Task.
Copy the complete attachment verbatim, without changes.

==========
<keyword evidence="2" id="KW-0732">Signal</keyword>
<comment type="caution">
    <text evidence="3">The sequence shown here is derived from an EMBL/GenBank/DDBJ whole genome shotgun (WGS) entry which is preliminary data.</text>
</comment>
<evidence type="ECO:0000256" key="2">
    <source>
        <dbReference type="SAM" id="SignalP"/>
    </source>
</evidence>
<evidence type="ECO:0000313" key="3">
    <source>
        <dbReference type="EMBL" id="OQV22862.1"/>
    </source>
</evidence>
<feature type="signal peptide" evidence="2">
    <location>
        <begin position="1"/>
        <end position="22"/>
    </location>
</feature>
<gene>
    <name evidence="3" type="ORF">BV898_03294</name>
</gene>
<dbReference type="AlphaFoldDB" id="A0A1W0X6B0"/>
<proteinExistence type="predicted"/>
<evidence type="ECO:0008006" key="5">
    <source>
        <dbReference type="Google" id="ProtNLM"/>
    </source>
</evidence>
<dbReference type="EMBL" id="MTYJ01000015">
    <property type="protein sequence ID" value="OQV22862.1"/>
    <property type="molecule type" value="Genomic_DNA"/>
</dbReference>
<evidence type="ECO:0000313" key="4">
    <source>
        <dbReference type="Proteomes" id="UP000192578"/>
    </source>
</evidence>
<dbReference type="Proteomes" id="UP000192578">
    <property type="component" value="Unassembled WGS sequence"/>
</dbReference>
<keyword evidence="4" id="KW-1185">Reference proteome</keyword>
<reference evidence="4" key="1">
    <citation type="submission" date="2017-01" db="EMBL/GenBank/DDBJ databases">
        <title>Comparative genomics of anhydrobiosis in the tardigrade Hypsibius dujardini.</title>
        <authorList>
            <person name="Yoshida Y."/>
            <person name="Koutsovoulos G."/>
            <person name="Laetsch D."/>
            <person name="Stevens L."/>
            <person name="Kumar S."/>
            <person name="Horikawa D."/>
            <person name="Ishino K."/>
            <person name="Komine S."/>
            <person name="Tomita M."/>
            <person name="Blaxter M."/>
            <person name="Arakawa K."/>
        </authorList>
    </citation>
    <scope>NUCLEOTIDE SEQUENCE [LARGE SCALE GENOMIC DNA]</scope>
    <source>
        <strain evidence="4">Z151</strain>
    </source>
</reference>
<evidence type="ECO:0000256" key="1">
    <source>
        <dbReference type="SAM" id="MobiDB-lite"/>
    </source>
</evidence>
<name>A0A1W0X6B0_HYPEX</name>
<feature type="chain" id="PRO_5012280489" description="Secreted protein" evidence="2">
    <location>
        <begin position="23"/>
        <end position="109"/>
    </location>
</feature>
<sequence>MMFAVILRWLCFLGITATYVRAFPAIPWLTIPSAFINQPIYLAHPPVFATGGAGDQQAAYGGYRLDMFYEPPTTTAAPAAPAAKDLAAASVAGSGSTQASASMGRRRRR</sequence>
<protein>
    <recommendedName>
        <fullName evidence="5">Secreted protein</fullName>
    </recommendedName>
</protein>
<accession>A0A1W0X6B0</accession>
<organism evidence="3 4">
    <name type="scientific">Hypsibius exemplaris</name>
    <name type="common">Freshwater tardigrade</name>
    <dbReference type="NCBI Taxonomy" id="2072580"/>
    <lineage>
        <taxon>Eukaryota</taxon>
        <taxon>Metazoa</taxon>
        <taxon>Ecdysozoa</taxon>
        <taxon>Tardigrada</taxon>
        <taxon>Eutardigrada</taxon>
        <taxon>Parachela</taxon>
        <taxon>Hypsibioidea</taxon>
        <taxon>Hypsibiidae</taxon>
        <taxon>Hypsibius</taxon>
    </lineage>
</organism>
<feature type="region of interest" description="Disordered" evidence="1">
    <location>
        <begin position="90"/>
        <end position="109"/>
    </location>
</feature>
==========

<keyword evidence="2" id="KW-0732">Signal</keyword>
<comment type="caution">
    <text evidence="3">The sequence shown here is derived from an EMBL/GenBank/DDBJ whole genome shotgun (WGS) entry which is preliminary data.</text>
</comment>
<evidence type="ECO:0000256" key="2">
    <source>
        <dbReference type="SAM" id="SignalP"/>
    </source>
</evidence>
<evidence type="ECO:0000313" key="3">
    <source>
        <dbReference type="EMBL" id="OQV22862.1"/>
    </source>
</evidence>
<feature type="signal peptide" evidence="2">
    <location>
        <begin position="1"/>
        <end position="22"/>
    </location>
</feature>
<gene>
    <name evidence="3" type="ORF">BV898_03294</name>
</gene>
<dbReference type="AlphaFoldDB" id="A0A1W0X6B0"/>
<proteinExistence type="predicted"/>
<evidence type="ECO:0008006" key="5">
    <source>
        <dbReference type="Google" id="ProtNLM"/>
    </source>
</evidence>
<dbReference type="EMBL" id="MTYJ01000015">
    <property type="protein sequence ID" value="OQV22862.1"/>
    <property type="molecule type" value="Genomic_DNA"/>
</dbReference>
<evidence type="ECO:0000313" key="4">
    <source>
        <dbReference type="Proteomes" id="UP000192578"/>
    </source>
</evidence>
<dbReference type="Proteomes" id="UP000192578">
    <property type="component" value="Unassembled WGS sequence"/>
</dbReference>
<keyword evidence="4" id="KW-1185">Reference proteome</keyword>
<reference evidence="4" key="1">
    <citation type="submission" date="2017-01" db="EMBL/GenBank/DDBJ databases">
        <title>Comparative genomics of anhydrobiosis in the tardigrade Hypsibius dujardini.</title>
        <authorList>
            <person name="Yoshida Y."/>
            <person name="Koutsovoulos G."/>
            <person name="Laetsch D."/>
            <person name="Stevens L."/>
            <person name="Kumar S."/>
            <person name="Horikawa D."/>
            <person name="Ishino K."/>
            <person name="Komine S."/>
            <person name="Tomita M."/>
            <person name="Blaxter M."/>
            <person name="Arakawa K."/>
        </authorList>
    </citation>
    <scope>NUCLEOTIDE SEQUENCE [LARGE SCALE GENOMIC DNA]</scope>
    <source>
        <strain evidence="4">Z151</strain>
    </source>
</reference>
<evidence type="ECO:0000256" key="1">
    <source>
        <dbReference type="SAM" id="MobiDB-lite"/>
    </source>
</evidence>
<name>A0A1W0X6B0_HYPEX</name>
<feature type="chain" id="PRO_5012280489" description="Secreted protein" evidence="2">
    <location>
        <begin position="23"/>
        <end position="109"/>
    </location>
</feature>
<sequence>MMFAVILRWLCFLGITATYVRAFPAIPWLTIPSAFINQPIYLAHPPVFATGGAGDQQAAYGGYRLDMFYEPPTTTAAPAAPAAKDLAAASVAGSGSTQASASMGRRRRR</sequence>
<protein>
    <recommendedName>
        <fullName evidence="5">Secreted protein</fullName>
    </recommendedName>
</protein>
<accession>A0A1W0X6B0</accession>
<organism evidence="3 4">
    <name type="scientific">Hypsibius exemplaris</name>
    <name type="common">Freshwater tardigrade</name>
    <dbReference type="NCBI Taxonomy" id="2072580"/>
    <lineage>
        <taxon>Eukaryota</taxon>
        <taxon>Metazoa</taxon>
        <taxon>Ecdysozoa</taxon>
        <taxon>Tardigrada</taxon>
        <taxon>Eutardigrada</taxon>
        <taxon>Parachela</taxon>
        <taxon>Hypsibioidea</taxon>
        <taxon>Hypsibiidae</taxon>
        <taxon>Hypsibius</taxon>
    </lineage>
</organism>
<feature type="region of interest" description="Disordered" evidence="1">
    <location>
        <begin position="90"/>
        <end position="109"/>
    </location>
</feature>